A software developer’s browser plug-in, created “for fun” to use analytics to calculate and display the age of a LinkedIn user based on profile content (even if no age is mentioned) was halted after just four days. Both LinkedIn and its customers cried foul, saying the app’s real function is to allow employers to screen out older workers.
The app displays the estimated age right next to the LinkedIn user’s profile picture, as if this were actually part of the real profile. The screenshot above is from an actual profile. That user is 34 years old, so the app’s prediction was spot on
The app, called “Age-Insight, “…is a tiny program that calculates the age of a person and then it shows that calculation on their LinkedIn Profiles,” according to its developer Juan Ramirez. But LinkedIn wasn’t having it. The site swiftly demanded Ramirez stop making the plug-in available, saying it was an unauthorized modification of their site. He did so on October 18, jut four days after he made it publicly available. But this will not prevent those who already have it from continuing to use it, and there is apparently no way for LinkedIn to otherwise detect its use.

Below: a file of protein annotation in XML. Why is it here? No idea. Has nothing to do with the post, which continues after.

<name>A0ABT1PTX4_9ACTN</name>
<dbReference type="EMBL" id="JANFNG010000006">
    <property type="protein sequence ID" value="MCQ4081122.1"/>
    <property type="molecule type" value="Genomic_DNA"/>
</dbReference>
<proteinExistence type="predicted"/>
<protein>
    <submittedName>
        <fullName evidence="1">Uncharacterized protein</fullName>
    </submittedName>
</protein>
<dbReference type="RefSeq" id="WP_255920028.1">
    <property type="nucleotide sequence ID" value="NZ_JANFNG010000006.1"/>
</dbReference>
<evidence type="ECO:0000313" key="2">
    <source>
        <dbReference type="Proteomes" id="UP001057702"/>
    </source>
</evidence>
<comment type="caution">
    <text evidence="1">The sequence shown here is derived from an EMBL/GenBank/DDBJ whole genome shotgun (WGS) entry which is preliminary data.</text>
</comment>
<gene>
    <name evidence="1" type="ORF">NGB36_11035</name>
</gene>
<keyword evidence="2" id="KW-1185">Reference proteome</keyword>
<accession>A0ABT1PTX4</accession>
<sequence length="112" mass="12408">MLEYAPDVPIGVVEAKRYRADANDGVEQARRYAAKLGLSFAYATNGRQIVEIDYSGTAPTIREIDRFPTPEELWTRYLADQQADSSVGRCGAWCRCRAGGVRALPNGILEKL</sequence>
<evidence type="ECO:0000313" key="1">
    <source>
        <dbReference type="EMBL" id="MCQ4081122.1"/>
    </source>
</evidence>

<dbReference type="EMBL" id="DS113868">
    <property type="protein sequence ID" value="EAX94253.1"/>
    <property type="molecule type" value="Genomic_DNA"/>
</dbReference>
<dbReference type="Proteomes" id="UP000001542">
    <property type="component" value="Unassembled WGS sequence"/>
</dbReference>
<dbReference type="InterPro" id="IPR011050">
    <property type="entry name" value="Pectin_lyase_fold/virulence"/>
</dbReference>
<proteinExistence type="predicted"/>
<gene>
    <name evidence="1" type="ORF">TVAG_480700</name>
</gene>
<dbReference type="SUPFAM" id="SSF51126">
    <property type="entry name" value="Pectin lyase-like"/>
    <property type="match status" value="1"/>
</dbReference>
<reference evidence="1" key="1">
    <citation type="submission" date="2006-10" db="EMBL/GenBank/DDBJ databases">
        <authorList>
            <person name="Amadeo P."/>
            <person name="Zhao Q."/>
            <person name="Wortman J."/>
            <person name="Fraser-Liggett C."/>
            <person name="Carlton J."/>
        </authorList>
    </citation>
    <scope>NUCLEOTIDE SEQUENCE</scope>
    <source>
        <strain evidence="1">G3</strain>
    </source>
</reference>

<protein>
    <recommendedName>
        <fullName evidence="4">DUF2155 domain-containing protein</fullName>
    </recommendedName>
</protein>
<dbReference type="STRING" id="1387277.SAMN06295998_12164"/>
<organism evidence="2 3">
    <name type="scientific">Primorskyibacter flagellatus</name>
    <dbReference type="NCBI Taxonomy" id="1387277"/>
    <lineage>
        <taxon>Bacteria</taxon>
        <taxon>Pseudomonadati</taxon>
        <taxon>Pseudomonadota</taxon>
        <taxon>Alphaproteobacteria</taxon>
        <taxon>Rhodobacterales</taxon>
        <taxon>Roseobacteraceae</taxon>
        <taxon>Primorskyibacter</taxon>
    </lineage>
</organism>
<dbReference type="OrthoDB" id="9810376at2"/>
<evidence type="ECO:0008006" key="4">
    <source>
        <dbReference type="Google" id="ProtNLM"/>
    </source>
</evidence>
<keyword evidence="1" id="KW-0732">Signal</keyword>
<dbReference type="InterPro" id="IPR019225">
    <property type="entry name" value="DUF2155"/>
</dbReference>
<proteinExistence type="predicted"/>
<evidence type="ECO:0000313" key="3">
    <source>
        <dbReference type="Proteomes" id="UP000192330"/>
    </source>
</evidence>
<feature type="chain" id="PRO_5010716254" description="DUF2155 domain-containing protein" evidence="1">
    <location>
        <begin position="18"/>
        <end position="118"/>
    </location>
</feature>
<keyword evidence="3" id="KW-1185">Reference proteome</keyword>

Ramirez created the plug-in, he says, because “I just like to browse the profiles of other people who have similar backgrounds and experience as me, and just use the age benchmark to see how well I’m doing and to evaluate where I want to be when I’m 30, 35, 40, etc….”
Most everyone disagreed, fearing this was nothing more than an undetectable tool for employers to figure out just how old a job candidate is. LinkedIn, after all, is a site that is all about employment. Worse, the plug-in apparently has flaws and sometimes pegs people as 5-10 years older than they really are. But Ramirez’ decision to stop people from downloading the plug-in hardly shuts down this kind of tool. Microsoft created a website, http://how-old.net/, that allows anyone to upload a photo and the site will attempt to determine the person’s age. The company says the site will become more accurate as more users visit the site and add to the pool of data the algorithms can analyze. (You can, in addition to uploading anyone’s photo, also click on its “Get a Human Opinion” and other users currently on the site will attempt to guess your age.)
The plug-in reinforces the point I argue to judges and juries all the time. The fact that an employee hasn’t directly revealed their age hardly means the employer doesn’t know it. Sometimes employers learn from photos online, or by using graduation dates and years of experience. No rocket science there. And, sometimes, employers learn it from clever software that you don’t even know exists.